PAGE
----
While malnutrition is a serious problem, especially in children, more people in the world are obese than hungry, according to the Food and Agriculture Organization of the United Nations (FAO). Obesity can kill by shortening life by up to eight years on average. Although poverty kills more than excess weight, this form of malnutrition is more common in low-income people in middle and high income countries. One in three people is obese or overweight.
Among the possible consequences of obesity are type 2 diabetes, cardiovascular disease, and high blood pressure. And all these lead to premature deaths. Being able to measure blood pressure and biochemical parameters, such as glucose and triglycerides, on a regular basis could prevent cardiometabolic diseases, such as acute myocardial infarction and stroke and even cases of sudden death. This is the goal of the chemist, PhD in Nanoengineering, and researcher at the California Institute of Technology (USA), Juliane Sempionatto. To achieve this, she has created the first noninvasive wearable sensor capable of simultaneously measuring chemicals and blood pressure. Thanks to this breakthrough, MIT Technology Review in Spanish has selected Sempionatto as one of the 35 Innovators under 35 Latin America 2022.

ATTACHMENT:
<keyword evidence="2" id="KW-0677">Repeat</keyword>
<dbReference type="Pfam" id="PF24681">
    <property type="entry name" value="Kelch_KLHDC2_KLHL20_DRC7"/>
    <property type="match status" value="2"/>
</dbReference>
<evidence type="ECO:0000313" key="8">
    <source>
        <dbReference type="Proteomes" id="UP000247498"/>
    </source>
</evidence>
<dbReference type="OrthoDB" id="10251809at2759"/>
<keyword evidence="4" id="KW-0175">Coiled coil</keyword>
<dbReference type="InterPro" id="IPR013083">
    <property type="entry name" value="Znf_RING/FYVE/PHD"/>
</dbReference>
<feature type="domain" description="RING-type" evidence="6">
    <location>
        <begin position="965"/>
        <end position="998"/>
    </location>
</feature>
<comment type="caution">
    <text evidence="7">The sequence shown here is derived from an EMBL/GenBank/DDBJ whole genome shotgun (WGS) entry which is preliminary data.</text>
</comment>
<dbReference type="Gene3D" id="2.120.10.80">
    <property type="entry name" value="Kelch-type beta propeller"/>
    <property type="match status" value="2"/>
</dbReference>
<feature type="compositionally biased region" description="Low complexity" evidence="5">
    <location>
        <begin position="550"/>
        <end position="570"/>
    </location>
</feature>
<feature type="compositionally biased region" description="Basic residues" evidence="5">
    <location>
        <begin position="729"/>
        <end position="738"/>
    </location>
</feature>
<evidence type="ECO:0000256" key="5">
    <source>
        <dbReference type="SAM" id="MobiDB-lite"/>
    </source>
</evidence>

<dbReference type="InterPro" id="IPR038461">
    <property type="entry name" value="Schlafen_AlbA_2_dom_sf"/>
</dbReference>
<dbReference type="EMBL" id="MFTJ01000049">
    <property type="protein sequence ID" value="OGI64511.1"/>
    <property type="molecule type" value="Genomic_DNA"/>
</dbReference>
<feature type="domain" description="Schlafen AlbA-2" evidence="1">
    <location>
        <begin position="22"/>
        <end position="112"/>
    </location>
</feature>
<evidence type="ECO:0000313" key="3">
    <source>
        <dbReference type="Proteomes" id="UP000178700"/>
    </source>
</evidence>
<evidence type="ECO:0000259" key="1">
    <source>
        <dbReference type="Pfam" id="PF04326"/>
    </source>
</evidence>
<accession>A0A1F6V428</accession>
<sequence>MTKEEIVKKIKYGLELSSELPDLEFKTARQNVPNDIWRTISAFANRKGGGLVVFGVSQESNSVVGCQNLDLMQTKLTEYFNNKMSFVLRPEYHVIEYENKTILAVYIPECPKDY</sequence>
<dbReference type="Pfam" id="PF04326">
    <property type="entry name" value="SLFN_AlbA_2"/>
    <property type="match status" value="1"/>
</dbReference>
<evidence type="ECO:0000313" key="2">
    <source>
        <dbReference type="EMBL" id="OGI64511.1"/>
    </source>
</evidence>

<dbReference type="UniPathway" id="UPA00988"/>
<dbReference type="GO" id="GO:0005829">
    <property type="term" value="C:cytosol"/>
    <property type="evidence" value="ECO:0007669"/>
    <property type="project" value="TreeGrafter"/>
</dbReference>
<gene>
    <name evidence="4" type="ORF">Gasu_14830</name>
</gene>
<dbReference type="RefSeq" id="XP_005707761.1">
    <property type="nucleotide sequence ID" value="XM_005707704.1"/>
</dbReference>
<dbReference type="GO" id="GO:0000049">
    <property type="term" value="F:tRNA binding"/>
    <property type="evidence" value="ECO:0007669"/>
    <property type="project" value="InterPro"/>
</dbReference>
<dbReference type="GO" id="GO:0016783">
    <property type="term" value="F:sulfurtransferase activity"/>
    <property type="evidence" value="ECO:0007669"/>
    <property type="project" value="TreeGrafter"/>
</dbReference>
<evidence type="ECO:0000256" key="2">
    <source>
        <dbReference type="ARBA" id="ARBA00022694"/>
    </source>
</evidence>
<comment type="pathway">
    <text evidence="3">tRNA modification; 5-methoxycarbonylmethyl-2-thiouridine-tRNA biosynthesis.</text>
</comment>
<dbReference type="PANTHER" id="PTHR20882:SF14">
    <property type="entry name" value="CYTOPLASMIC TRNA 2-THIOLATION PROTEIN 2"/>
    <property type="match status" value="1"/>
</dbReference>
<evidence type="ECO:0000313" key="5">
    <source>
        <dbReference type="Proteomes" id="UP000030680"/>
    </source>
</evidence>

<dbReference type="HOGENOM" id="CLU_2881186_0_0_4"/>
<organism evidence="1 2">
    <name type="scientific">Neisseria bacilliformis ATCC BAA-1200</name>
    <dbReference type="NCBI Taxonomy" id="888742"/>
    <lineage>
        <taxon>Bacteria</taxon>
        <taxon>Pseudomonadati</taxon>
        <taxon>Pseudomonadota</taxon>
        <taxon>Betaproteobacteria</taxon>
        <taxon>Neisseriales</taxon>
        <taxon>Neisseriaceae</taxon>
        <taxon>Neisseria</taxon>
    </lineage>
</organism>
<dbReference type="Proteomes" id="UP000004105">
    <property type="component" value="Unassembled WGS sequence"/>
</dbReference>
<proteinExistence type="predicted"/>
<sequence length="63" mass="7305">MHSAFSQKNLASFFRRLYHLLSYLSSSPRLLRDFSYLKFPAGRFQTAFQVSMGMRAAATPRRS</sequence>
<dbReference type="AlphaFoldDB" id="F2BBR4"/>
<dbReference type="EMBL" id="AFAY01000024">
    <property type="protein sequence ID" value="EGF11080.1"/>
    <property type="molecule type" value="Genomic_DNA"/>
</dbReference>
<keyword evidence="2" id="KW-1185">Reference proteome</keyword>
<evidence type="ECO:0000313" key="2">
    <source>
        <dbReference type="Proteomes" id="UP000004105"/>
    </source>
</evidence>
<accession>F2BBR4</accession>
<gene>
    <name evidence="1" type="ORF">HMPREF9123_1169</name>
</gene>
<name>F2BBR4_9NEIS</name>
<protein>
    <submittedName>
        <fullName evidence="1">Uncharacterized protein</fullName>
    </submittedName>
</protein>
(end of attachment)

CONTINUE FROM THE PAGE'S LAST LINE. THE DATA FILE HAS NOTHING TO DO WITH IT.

With the help of ultrasound that monitors blood pressure and heart rate and noninvasive detection of metabolite levels, such as glucose, lactate, caffeine, and alcohol in sweat, Sempionatto wants to reduce strokes and heart attacks. The young Brazilian explains, "Almost half of diabetes and 25% of heart problems are related to obesity."
Knowing how our body's biochemical levels vary is an early warning system that can prevent strokes and heart attacks by enabling lifestyle changes. The researcher's prototype sensor aims to facilitate this. Sempionatto adds, "Right now the focus is on prevention and treatment and not so much on monitoring the disease. My grandmother had type 2 diabetes and couldn't afford the lancets to measure glucose," adds the chemist. This innovative device, the result of her doctorate, is a low-cost way to prevent heart disease in all social strata. Sempionatto adds, "To move from the laboratory to real life, the project has already found people interested in commercializing the sensors."